Perhaps the convincing case for Scottish independence is the prospect of Scotland never being ruled by a Tory government ever again. Years of Westminster-centric policy and pro-business Thatcherite reform have alienated the Scottish electorate from the British political system; an arrangement that seems increasingly in favour of cut-backs, austerity and tax breaks for the richest. While Conservative and New Labour governments might have secured votes in England, most people living in Scotland have no sympathy for career politicians bidding for power in a seemingly corrupt playground for the elite. In 2014, with Tory austerity plans guaranteed regardless of which party wins office, independence seems like a sure bet for the Scottish to withdraw from Cameron's race to the bottom.
Despite the fact that there has only ever been one Conservative MP in Scotland since 1992, Scotland has found itself subject to the policies of one of the most extreme Conservative governments in history - one that has sold-off the Royal Mail, fast tracked the privatisation of the NHS and introduced record cuts and reforms to the welfare state. The Scottish people did not vote for these policies, yet social programs in Scotland face being torn back even further by the next government as Westminster pushes its fiscally responsible but morally bankrupt agenda.
Does this mean that the left, both in Scotland and the rest of the UK, should support the Yes campaign? At a glance, there are obviously some clear contradictions that a nationalist platform might have with the usually internationalist leftist platform. However, Alex Salmond is not your typical right-wing nationalist. Rather than being a tool to promote national barriers and cultural tensions, his particular brand of Scottish nationalism is more of a campaign to give Scotland the national freedom to embrace a social democratic, rather than neoliberal, agenda. In the eyes of many nationalists in Scotland, it is the firm grasp of Westminster rule that restricts Scottish politicians from introducing and protecting new and current social programs, welfare provisions and publicly owned services.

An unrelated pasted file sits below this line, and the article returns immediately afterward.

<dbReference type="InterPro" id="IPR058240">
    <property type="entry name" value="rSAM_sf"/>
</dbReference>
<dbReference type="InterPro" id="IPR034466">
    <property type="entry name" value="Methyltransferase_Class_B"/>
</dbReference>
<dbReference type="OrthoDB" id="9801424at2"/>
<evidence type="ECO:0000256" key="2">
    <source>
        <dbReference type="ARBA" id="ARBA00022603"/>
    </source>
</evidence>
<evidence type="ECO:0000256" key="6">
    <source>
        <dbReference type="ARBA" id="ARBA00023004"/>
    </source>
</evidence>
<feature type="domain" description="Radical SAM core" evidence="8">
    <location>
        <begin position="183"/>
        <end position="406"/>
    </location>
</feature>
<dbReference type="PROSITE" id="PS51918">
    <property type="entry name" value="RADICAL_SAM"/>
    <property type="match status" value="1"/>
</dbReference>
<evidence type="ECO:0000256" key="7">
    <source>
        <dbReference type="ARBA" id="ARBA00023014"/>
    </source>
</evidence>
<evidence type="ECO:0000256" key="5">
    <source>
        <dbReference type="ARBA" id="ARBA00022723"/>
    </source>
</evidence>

With an increasingly confident Ukip and far-right reactionary movement here in England, it is very possible that Scottish independence would allow millions of people to escape the rampant nationalism that is booming south of the border. As the UK moves towards more privatisation, poverty and inequality, independence could very well grant Scotland the powers it needs to bring about progressive and left-wing policies - ones that would previously have been thwarted by politicians in Westminster.
It is vital that campaigners for Scottish independence remember the reasons for which they're campaigning, or else they might fall into the trap of the meaningless, xenophobic nationalist rhetoric that has plagued England for decades. At the price of breaking the British union, an independent Scotland would have the chance build international ties and embrace immigration and freedom of movement. What might seem like destructive nationalism could be the key to opening up a new internationalist platform in Scotland.